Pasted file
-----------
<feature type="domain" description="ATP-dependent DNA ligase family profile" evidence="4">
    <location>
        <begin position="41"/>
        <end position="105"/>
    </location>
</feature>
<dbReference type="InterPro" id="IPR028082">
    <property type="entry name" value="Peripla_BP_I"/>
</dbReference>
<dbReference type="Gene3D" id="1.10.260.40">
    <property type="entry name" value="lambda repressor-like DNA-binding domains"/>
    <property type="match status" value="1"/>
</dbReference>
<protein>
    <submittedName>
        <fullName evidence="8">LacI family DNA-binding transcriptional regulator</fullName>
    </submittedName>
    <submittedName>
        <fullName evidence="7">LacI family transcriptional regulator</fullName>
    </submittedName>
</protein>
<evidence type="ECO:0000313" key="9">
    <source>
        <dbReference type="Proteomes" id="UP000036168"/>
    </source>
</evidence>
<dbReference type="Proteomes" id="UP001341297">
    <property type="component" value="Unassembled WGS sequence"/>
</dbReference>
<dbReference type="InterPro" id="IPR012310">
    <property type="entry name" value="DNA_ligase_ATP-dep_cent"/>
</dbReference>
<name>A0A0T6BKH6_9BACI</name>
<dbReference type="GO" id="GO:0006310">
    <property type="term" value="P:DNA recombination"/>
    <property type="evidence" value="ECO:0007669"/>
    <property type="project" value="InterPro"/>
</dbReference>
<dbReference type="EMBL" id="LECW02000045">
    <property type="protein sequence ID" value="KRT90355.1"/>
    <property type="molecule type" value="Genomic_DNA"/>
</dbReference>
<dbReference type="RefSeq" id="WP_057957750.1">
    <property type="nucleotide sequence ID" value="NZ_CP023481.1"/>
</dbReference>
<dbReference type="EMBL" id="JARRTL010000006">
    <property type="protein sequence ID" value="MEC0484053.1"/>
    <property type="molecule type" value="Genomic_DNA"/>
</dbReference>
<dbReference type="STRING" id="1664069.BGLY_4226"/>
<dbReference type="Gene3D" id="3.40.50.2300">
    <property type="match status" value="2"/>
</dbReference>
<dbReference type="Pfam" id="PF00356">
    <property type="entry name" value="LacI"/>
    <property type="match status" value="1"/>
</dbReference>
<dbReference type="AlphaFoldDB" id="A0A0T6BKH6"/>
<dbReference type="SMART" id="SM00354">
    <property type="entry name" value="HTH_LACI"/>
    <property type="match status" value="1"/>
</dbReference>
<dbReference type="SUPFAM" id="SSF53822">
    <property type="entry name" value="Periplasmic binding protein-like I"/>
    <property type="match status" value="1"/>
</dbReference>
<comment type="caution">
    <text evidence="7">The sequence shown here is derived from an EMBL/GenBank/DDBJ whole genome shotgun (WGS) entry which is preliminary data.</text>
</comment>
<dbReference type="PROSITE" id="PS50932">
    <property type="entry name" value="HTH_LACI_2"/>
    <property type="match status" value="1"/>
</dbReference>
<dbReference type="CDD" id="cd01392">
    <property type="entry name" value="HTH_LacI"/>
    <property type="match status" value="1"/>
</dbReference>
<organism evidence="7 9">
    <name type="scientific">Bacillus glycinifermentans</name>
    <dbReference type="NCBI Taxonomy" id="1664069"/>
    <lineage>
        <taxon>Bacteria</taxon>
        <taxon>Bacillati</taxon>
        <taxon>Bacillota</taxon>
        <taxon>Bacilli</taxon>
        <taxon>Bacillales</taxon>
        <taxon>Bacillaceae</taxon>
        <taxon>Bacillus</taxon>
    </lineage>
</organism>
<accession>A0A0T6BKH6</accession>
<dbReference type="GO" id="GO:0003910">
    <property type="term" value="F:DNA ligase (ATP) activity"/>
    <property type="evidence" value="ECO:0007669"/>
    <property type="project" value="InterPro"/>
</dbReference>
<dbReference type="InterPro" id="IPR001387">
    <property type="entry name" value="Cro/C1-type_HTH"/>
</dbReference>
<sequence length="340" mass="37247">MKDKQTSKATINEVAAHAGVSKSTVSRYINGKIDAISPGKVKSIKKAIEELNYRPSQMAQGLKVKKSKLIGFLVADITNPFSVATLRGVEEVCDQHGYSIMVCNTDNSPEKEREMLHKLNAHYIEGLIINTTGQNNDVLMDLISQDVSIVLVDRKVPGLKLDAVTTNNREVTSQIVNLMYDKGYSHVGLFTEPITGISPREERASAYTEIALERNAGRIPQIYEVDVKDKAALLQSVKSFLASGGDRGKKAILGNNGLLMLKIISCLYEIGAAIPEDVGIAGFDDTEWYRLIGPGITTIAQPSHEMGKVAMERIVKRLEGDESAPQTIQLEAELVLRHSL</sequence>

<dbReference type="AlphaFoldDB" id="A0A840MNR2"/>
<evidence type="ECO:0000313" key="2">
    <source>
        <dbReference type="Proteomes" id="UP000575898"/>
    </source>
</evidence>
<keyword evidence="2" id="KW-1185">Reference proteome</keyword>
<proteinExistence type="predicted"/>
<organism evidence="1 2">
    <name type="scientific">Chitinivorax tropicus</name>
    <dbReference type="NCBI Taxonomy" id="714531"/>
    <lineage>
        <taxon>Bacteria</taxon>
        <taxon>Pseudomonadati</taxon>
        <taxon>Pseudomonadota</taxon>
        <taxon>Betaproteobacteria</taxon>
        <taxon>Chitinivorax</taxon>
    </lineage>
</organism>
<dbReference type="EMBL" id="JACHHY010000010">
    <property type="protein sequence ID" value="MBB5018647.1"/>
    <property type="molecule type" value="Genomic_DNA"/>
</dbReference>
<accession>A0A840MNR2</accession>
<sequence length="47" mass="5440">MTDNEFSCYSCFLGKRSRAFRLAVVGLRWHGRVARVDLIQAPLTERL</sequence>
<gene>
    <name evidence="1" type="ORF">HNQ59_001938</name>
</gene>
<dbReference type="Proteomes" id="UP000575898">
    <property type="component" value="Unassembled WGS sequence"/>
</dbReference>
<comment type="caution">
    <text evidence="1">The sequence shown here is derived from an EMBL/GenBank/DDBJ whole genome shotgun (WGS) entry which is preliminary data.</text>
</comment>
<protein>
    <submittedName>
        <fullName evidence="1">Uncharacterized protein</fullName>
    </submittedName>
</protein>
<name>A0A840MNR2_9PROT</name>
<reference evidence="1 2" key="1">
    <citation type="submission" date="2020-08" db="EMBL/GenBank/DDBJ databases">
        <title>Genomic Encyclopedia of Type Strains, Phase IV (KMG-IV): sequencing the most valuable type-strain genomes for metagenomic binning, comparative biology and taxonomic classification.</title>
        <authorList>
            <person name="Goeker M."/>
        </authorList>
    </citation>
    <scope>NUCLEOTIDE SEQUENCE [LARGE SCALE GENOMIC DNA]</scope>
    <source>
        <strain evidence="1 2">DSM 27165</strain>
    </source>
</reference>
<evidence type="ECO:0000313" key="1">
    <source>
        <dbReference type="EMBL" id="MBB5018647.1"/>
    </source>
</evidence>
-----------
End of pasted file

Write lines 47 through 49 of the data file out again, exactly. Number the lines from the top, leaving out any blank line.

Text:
    <property type="protein sequence ID" value="MEC0484053.1"/>
    <property type="molecule type" value="Genomic_DNA"/>
</dbReference>